Preeclampsia is a medical disorder of pregnancy occurring after the 20th week. Women with preeclampsia have elevated blood pressure, protein in their urine, and usually increased swelling. If preeclampsia is severe, it poses a real health risk to the health of both mom and baby.
Taken as a group, women with diagnosed autoimmune conditions do appear to have a higher risk of getting preeclampsia during pregnancy. For example, one study found that preeclampsia occurred in 18% of pregnancies of women with rheumatoid arthritis and 17% of pregnancies of women with lupus; their respective control groups had rates of 7% and 9%. There is also some limited evidence that your risk may be higher if you have a more severe form of your autoimmune illness.
Scientists do not fully understand why autoimmune diseases increase the risk of preeclampsia. This is perhaps not surprising, given the partial understanding we have of both conditions. The cause of preeclampsia is likely complex, but immunological alterations appear to play a role. Most women with preeclampsia form antibodies to receptors for an important hormone—angiotensin II. This hormone plays a critical role in the renin-angiotensin system, which regulates blood pressure and fluid balance. Through a complex series of events, antibody stimulation of these hormone receptors may lead to the symptoms of preeclampsia. Some scientists even think preeclampsia itself should be classified as a type of autoimmune disease. Autoimmune diseases are of course characterized by antibodies and other immune system components which attack normal cells.
It’s not clear if having the autoimmune disease itself is what puts a person at increased risk of preeclampsia. It may be that certain genetic and environmental factors put a person at increased risk of autoimmune diseases in general, including preeclampsia.
In this context, scientists have studied certain autoimmune diseases more than others, which makes comparisons difficult. One of the conditions most studied is antiphospholipid syndrome (APS). In this disorder, antibodies form against phospholipids in cells, causing clots to form in arteries and veins. APS is also well known to cause various problems in pregnancy, including repeated miscarriages and preeclampsia. APS is in fact a risk factor for severe preeclampsia and eclampsia, a more serious condition that can develop from preeclampsia. Women with preeclampsia are more than twice as likely to have these autoantibodies, even if they do not qualify for a diagnosis of APS. Many women with lupus are also positive for the antibodies; they may be at especially increased risk of preeclampsia as well.
Elevated risk of preeclampsia has also been found in other specific autoimmune disease. These include rheumatoid arthritis, autoimmune thyroid disease, and type I diabetes. Preeclampsia risk may not be elevated in every type of immune disease, however; vitiligo, for example has not been found to be associated with increased risk.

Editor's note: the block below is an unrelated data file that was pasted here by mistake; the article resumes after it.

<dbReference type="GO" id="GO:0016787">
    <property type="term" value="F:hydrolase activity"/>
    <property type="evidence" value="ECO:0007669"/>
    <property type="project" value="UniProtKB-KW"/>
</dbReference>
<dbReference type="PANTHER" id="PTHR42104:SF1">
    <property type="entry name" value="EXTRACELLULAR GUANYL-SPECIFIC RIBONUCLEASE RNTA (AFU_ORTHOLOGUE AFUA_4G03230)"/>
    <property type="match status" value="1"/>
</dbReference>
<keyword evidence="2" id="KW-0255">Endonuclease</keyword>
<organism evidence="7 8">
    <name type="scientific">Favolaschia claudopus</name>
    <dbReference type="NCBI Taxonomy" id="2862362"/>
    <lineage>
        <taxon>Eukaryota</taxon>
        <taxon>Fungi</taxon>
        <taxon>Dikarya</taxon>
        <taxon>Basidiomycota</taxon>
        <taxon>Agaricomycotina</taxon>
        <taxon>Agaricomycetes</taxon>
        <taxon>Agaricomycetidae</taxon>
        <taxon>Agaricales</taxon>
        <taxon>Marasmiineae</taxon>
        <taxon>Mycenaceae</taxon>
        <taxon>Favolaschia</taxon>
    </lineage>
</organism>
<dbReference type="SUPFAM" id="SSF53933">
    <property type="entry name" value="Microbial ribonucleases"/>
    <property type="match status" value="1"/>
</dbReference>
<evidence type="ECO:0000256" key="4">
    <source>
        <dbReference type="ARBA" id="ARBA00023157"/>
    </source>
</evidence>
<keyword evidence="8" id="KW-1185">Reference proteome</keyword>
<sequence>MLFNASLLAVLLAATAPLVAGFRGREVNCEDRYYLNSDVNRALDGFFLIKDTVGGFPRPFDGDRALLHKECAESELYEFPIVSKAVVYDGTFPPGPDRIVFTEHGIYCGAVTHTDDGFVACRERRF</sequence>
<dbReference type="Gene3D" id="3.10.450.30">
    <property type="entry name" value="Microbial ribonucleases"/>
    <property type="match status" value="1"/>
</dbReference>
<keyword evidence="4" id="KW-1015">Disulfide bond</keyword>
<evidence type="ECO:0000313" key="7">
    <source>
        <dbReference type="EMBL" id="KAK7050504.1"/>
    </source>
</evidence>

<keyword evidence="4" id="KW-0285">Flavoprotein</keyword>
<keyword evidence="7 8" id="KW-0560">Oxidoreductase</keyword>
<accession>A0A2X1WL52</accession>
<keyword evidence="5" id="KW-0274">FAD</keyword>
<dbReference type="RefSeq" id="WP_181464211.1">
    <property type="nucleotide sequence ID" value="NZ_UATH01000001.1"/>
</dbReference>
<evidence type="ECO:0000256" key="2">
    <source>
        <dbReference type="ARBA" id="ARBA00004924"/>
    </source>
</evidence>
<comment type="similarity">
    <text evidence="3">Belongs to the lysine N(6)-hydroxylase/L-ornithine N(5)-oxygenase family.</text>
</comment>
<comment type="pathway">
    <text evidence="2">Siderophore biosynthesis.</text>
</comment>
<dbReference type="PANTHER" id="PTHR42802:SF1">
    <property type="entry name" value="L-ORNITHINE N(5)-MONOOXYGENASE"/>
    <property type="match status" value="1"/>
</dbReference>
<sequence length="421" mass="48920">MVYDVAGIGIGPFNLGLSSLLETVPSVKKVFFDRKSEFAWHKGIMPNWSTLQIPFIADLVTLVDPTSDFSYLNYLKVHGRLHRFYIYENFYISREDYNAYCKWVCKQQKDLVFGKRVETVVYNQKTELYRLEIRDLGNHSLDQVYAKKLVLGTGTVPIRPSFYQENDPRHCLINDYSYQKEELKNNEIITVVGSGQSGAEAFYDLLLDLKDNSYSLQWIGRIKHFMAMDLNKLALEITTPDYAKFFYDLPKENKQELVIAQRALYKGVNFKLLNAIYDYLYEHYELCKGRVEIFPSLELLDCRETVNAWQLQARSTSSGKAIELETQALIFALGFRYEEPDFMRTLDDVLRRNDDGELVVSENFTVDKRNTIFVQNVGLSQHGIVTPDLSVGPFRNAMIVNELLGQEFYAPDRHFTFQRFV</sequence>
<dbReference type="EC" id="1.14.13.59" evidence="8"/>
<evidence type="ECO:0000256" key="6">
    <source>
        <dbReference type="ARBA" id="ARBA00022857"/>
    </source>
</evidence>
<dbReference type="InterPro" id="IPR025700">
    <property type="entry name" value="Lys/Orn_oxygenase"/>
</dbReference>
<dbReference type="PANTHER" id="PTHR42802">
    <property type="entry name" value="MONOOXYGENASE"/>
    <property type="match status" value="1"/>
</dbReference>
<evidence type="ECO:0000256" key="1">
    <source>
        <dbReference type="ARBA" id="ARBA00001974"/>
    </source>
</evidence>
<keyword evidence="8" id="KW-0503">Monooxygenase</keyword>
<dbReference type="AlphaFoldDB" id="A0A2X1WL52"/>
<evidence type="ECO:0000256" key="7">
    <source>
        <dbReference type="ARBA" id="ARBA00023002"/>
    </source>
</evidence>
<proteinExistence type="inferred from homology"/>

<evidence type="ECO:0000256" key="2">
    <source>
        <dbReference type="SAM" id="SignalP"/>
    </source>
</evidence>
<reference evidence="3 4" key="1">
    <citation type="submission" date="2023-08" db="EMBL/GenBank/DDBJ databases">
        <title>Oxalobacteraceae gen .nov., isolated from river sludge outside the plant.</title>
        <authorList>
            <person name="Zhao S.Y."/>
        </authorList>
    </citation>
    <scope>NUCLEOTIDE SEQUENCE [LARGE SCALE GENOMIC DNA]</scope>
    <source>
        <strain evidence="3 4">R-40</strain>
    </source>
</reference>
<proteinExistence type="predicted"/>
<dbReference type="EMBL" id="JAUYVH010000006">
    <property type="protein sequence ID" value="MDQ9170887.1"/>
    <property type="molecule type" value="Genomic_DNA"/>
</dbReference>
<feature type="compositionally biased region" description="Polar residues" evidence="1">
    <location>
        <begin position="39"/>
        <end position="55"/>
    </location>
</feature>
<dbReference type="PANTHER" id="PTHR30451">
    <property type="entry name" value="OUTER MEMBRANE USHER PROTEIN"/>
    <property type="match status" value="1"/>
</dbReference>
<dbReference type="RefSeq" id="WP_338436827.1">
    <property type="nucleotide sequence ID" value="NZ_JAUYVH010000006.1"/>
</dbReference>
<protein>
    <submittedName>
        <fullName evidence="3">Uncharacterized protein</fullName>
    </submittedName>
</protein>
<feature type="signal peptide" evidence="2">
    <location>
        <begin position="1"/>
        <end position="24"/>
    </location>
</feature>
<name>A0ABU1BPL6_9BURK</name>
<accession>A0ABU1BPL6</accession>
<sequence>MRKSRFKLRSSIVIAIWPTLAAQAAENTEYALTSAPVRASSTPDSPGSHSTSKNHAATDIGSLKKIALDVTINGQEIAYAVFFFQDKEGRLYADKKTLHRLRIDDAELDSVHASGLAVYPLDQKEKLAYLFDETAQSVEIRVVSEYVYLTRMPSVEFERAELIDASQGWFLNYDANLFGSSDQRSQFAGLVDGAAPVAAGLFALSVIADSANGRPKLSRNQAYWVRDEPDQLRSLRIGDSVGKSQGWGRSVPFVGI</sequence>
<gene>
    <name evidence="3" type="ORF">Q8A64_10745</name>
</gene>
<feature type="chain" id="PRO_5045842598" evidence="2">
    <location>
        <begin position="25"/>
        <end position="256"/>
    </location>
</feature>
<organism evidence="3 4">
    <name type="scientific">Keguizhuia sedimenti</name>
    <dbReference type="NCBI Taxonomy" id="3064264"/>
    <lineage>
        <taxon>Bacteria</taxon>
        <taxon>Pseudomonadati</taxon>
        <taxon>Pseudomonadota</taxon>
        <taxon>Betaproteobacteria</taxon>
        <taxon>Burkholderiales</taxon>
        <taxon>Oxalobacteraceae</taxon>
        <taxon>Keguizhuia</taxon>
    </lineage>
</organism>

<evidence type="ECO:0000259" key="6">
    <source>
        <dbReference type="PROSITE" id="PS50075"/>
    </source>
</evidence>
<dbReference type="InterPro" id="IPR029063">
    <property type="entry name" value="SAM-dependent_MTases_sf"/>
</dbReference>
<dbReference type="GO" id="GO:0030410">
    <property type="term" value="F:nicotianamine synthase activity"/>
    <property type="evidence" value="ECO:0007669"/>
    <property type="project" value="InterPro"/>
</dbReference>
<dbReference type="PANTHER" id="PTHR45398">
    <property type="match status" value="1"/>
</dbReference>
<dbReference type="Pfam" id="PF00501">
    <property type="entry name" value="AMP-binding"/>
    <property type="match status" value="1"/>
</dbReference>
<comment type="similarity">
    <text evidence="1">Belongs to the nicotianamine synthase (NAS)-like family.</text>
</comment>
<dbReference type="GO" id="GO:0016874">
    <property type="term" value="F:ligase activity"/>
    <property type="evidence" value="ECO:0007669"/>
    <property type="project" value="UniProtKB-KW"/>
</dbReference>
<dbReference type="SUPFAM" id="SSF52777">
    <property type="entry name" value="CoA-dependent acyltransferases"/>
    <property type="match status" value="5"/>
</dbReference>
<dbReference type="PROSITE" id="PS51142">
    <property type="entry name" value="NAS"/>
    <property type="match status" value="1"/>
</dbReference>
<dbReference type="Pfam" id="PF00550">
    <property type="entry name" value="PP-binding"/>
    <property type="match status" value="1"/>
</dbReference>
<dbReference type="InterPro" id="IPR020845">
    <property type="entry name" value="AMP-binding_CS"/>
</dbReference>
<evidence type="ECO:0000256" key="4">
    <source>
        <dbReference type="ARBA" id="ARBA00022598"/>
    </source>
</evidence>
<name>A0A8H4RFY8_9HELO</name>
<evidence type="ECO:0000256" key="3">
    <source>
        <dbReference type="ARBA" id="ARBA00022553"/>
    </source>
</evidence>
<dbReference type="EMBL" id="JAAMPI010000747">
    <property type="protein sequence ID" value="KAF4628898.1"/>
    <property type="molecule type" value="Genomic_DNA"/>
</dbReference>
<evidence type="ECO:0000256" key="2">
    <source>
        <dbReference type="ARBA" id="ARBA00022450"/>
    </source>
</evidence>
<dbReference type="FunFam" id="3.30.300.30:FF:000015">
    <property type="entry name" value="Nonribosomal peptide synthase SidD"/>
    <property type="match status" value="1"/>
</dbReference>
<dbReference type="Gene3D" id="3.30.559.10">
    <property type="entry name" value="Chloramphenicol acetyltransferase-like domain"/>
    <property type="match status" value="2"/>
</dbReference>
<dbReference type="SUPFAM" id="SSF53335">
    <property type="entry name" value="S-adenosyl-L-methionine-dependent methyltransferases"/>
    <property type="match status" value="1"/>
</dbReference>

The short answer is, no. There is no known way to prevent preeclampsia, whether one has an autoimmune condition or not. If possible, reduce any modifiable risk factors for preeclampsia: if you are obese, lose weight before you become pregnant. If possible, plan to have your children before the age of 35, since older age increases the risk of preeclampsia as well.
It seems reasonable to work especially hard to control your autoimmune symptoms while you are pregnant. Do everything you would normally do to help prevent disease exacerbations: get enough sleep, eat a good diet, manage your stress level, etc. Talk thoughtfully with your doctor about the drugs for your autoimmune disease which you might or might not continue to use during pregnancy. Be diligent about making all of your prenatal appointments so you can be monitored for the onset of preeclampsia.
Maybe. There is very little data available on this question. One study showed that women who had preeclampsia had a higher risk of developing scleroderma later. Some women do report the onset of autoimmune diseases after a pregnancy with preeclampsia, but this may be coincidence, since many autoimmune diseases begin during the childbearing years. In general, having one autoimmune condition does put you at higher risk of developing another. If preeclampsia is a true autoimmune condition, you might be at higher risk of developing another one in the future.
About the Author
Ruth J. Hickman, MD, is a freelance health, science, and medical writer. She specializes in writing about medical topics for the lay public and for health science students. She can be reached at [email protected] or through her website: ruthjhickmanmd.com.
This blog post was originally published by AutoimmuneMom.com, written by Ruth J. Hickman, MD, and first published on Mar 15, 2013.